FDA Publishes Guidance on Liquid Dietary Supplements and Beverages and Issues Warning Letters

December 10, 2009

By Susan J. Matthees & A. Wes Siegner

Last week FDA published a new guidance document titled “Guidance for Industry:  Factors that Distinguish Liquid Dietary Supplements from Beverages, Considerations Regarding Novel Ingredients, and Labeling for Beverages and other Conventional Foods.”  The guidance document includes a discussion of the factors that FDA uses to determine whether a liquid is a beverage (i.e., a conventional food) or a dietary supplement and a reminder to manufactures and distributors about the ingredient and labeling requirements of the Federal Food, Drug, and Cosmetic Act (FDC Act).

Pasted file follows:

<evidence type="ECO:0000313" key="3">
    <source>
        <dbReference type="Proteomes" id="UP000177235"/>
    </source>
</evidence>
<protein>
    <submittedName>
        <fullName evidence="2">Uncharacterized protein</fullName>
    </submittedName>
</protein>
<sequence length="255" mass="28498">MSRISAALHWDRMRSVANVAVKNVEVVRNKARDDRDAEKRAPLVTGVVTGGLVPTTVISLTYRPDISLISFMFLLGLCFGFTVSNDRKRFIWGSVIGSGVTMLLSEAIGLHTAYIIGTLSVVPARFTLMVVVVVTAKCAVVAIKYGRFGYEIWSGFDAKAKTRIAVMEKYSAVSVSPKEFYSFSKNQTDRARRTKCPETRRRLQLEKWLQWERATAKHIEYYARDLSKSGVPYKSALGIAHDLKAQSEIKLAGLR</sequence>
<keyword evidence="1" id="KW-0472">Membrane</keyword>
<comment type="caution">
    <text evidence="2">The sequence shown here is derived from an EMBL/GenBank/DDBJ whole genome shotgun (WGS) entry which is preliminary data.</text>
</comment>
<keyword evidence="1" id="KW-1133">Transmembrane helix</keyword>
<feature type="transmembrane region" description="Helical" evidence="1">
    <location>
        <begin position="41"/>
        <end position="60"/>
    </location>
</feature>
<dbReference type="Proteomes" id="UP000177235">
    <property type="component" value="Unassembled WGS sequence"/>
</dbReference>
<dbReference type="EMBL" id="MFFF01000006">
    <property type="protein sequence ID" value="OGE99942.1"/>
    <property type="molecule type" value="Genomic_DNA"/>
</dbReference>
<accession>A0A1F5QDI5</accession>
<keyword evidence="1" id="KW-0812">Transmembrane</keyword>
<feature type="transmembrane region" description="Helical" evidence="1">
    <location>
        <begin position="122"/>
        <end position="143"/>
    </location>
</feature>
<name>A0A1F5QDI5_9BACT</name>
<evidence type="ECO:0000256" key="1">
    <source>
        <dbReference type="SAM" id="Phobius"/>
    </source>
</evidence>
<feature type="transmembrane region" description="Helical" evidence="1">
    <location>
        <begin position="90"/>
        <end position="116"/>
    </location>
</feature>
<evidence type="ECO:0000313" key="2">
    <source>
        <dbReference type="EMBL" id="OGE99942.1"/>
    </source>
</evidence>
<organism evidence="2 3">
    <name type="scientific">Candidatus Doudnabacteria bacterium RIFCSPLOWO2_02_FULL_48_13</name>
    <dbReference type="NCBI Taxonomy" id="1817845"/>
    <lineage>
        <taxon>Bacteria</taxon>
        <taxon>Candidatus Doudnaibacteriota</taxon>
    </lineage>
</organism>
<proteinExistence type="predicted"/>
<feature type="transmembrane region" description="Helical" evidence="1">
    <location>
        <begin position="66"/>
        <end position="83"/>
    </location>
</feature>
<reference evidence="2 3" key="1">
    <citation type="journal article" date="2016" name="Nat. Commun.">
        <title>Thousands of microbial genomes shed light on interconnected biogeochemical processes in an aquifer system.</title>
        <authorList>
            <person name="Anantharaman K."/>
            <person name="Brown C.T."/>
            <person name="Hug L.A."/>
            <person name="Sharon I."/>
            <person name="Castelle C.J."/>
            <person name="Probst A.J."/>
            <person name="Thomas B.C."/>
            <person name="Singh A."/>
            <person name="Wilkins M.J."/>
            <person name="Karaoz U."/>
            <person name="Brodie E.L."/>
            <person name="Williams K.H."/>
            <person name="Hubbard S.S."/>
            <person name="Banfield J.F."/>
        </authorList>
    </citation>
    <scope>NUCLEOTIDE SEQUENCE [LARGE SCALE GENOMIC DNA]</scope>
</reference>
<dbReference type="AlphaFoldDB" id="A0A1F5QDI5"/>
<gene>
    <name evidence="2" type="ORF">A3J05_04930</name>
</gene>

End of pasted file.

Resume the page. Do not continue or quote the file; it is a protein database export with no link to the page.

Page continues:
Of particular note in the guidance document is FDA’s statement that it will consider the “packaging” of a product in its consideration of whether the product is a dietary supplement or a conventional food.  Just before publishing the guidance, FDA also issued three Warning Letters to companies marketing liquid dietary supplements in large bottles that were intended to be consumed in quantities equivalent or almost equivalent to the average total daily drinking fluid intake.  The extent that FDA will now consider packaging in the determination of whether a product is a dietary supplement is unclear, but it does appear that FDA is looking to packaging as a factor in determining how to classify a product.